As the days dwindle in December, writers flood the internet with rankings of the year’s best music. While other outlets may debate albums like Kacey Musgraves’ Golden Hour, Pusha T’s Daytona and Janelle Monae’s Dirty Computer, none of those artists are even in the discussion when it comes to earnings, for better or worse (quite likely for worse, but that’s a different discussion). So which acts had the best 2018 when it comes to moneymaking? Let’s dive in and take a Forbesian look.
American hip-hop has asserted itself as the dominant genre in terms of consumption and cultural reach, so it may come as a surprise to some that the top-earning artists by our metrics are a trio of pop-rock acts from the British Isles. Ed Sheeran ranks third with pretax earnings of $110 million; Coldplay is second with $115.5 million; U2 claims the top spot with $118 million. All three acts toured heavily during our scoring period—showing that while streaming is finally starting to fulfill much of its early promise, touring is still the best way to make the most money. (It’s also worth noting that our scoring period doesn’t quite line up with the calendar year; more on that here.)
Though there aren’t any rappers among music’s top five earners, hip-hop has continued to shine from a financial perspective even if the genre has yet to produce a true solo stadium act. Nas had his biggest payday yet—$44 million—thanks to lucrative touring, endorsement deals and his early investment in Ring, the virtual-doorbell company Amazon bought for over $1 billion earlier this year. Kendrick Lamar pulled in a career-best $58 million from a heady combination of touring and streaming, while Meek Mill clocked $15 million and released his highly-anticipated Championships. “#1 album but still like #23 on the Forbes list,” Meek lamented on Twitter. “I gotta get on my grind Asap!!”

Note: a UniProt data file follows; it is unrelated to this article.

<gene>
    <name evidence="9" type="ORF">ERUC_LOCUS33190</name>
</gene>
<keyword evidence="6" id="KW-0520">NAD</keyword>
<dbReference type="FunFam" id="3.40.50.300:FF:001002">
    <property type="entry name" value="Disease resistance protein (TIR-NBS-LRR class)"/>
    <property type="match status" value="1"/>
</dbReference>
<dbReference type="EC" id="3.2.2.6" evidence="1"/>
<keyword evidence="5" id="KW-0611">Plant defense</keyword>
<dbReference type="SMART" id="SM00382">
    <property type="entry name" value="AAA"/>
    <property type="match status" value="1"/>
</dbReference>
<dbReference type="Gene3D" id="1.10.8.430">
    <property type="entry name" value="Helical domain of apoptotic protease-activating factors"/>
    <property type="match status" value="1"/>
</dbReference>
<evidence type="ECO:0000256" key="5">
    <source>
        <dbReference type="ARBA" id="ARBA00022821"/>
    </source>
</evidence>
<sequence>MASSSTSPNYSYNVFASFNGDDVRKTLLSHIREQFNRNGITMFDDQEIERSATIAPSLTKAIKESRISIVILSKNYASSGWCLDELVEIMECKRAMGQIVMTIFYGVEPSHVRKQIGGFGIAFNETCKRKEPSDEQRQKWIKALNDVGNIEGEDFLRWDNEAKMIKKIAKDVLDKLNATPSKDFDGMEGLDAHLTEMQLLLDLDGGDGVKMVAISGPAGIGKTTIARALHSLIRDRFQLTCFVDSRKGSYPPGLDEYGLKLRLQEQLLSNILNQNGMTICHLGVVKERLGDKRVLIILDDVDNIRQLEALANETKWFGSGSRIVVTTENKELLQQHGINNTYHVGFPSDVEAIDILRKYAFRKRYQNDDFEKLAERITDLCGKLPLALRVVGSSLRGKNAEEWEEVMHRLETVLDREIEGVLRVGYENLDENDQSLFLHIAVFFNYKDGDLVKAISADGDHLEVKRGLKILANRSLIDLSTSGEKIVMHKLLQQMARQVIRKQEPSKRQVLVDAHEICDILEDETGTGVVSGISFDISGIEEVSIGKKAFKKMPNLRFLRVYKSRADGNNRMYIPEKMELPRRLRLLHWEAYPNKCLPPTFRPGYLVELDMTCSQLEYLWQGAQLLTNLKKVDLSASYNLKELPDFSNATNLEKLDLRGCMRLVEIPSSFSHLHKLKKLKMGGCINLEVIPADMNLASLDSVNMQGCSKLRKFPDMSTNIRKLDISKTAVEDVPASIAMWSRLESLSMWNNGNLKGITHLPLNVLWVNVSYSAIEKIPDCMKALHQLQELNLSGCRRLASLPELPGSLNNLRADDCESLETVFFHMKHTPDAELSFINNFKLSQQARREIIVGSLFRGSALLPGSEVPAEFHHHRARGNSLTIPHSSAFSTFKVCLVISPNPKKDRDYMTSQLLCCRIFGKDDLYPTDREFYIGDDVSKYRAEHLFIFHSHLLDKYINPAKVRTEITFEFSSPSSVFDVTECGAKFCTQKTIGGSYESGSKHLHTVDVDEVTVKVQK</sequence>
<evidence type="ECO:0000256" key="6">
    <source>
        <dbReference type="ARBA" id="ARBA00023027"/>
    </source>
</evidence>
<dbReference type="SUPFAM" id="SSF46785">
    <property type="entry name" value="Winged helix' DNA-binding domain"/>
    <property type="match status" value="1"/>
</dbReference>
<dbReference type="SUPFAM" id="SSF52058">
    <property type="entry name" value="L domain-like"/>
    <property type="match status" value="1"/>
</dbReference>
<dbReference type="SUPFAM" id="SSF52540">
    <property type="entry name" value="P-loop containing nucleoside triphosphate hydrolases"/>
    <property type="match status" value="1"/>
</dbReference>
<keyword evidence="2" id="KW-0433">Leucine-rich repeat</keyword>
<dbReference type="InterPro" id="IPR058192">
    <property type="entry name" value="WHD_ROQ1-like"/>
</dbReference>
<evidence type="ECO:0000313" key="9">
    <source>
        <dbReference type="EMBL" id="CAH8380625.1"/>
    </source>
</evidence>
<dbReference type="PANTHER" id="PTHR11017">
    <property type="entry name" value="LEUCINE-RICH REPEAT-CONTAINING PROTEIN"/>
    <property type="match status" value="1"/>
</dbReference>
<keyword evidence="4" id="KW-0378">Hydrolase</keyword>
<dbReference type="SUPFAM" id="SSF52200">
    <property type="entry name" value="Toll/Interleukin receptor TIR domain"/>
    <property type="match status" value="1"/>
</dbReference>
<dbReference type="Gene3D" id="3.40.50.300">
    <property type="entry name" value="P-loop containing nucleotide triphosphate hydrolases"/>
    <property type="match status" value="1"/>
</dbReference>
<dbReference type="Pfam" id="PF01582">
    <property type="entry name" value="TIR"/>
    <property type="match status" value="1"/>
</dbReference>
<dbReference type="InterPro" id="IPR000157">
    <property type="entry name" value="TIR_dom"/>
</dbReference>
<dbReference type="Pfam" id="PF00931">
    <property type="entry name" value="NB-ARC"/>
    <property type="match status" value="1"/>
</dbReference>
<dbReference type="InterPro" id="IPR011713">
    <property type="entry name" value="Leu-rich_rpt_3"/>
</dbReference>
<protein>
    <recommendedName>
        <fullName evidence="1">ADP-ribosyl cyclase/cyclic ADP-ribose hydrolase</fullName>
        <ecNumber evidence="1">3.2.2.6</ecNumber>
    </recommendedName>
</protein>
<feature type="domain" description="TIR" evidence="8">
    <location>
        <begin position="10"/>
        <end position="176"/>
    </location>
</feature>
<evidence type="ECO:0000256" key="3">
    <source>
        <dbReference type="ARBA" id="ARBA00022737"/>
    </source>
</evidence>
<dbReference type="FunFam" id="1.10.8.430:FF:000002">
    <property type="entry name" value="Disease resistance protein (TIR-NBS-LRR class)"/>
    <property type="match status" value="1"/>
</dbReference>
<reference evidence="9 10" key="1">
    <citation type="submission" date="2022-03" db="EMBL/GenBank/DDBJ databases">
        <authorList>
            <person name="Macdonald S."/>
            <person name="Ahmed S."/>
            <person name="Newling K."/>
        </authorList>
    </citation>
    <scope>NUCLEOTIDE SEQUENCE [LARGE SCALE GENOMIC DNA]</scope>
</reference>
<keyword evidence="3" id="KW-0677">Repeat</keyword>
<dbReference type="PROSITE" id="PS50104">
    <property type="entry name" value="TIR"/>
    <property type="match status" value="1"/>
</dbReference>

The aforementioned rappers are all over the age of 30, but the next generation is making a financial mark as well. Younger acts that racked up career-high earnings totals include Travis Scott ($21 million), Lil Uzi Vert ($19.5 million), Logic ($17 million) and Russ ($15 million). “I always hated it when people were like, ‘Oh you need to get realistic, go to school, go do this,’” said the latter, a recent 30 Under 30 honoree. “Just because it is a dream that hasn’t happened yet, just because there are no results to show, doesn’t mean it’s not realistic.”
A conversation of music’s moneymaking winners wouldn’t be complete without mentioning a few others. Jay-Z and Beyoncé released a joint album and toured together, pulling in $136.5 million, more than any solo act during our scoring period. Bruno Mars had his first $100 million year—and keptmore of it for himself than most artists do. Katy Perry and Taylor Swift each reached the $80 million threshold; the latter should be in for more heady earnings in the future after signing a massive new record deal with Universal. Luke Bryan and Calvin Harris led country and EDM with $52 million and $48 million, respectively.
In a period that’s seen the music industry’s outlook shift from gloomy to optimistic, it can be hart to find losers—and sometimes the distinction can be a relative one. Nicki Minaj released a No. 2 album, for instance, but failed to make our ever-more-exclusive list of hip-hop’s top earners for the first time since before her 2011 debut. Toby Keith earned $22 million, yet his earnings have slipped four years in a row, in part due to closings of his I Love This Bar And Grill locations.
Country’s top moneymakers generally pulled in a bit less than they did last year after several years of growth. So did EDM’s highest earners, a sign that the genre may have plateaued as well. One bright spot: Marshmello, who increased his earnings to $23 million this year and landed on the cover of Forbes. “For us it was, how do you create a brand that is accessible to everybody, that everyone can be and relate to?” explained his manager, Moe Shalizi.
One artist who fits that description to a large extent: Michael Jackson. The King of Pop continued his incredible postmortem run with another nine-figure payday, snagging $400 million thanks mostly to the sale of his stake in the EMI publishing catalog, making Jackson the highest-paid musical act dead or alive.
Which acts are positioned to have the best year in 2019? Tune in next week for an annual batch of fearless music business predictions by yours truly.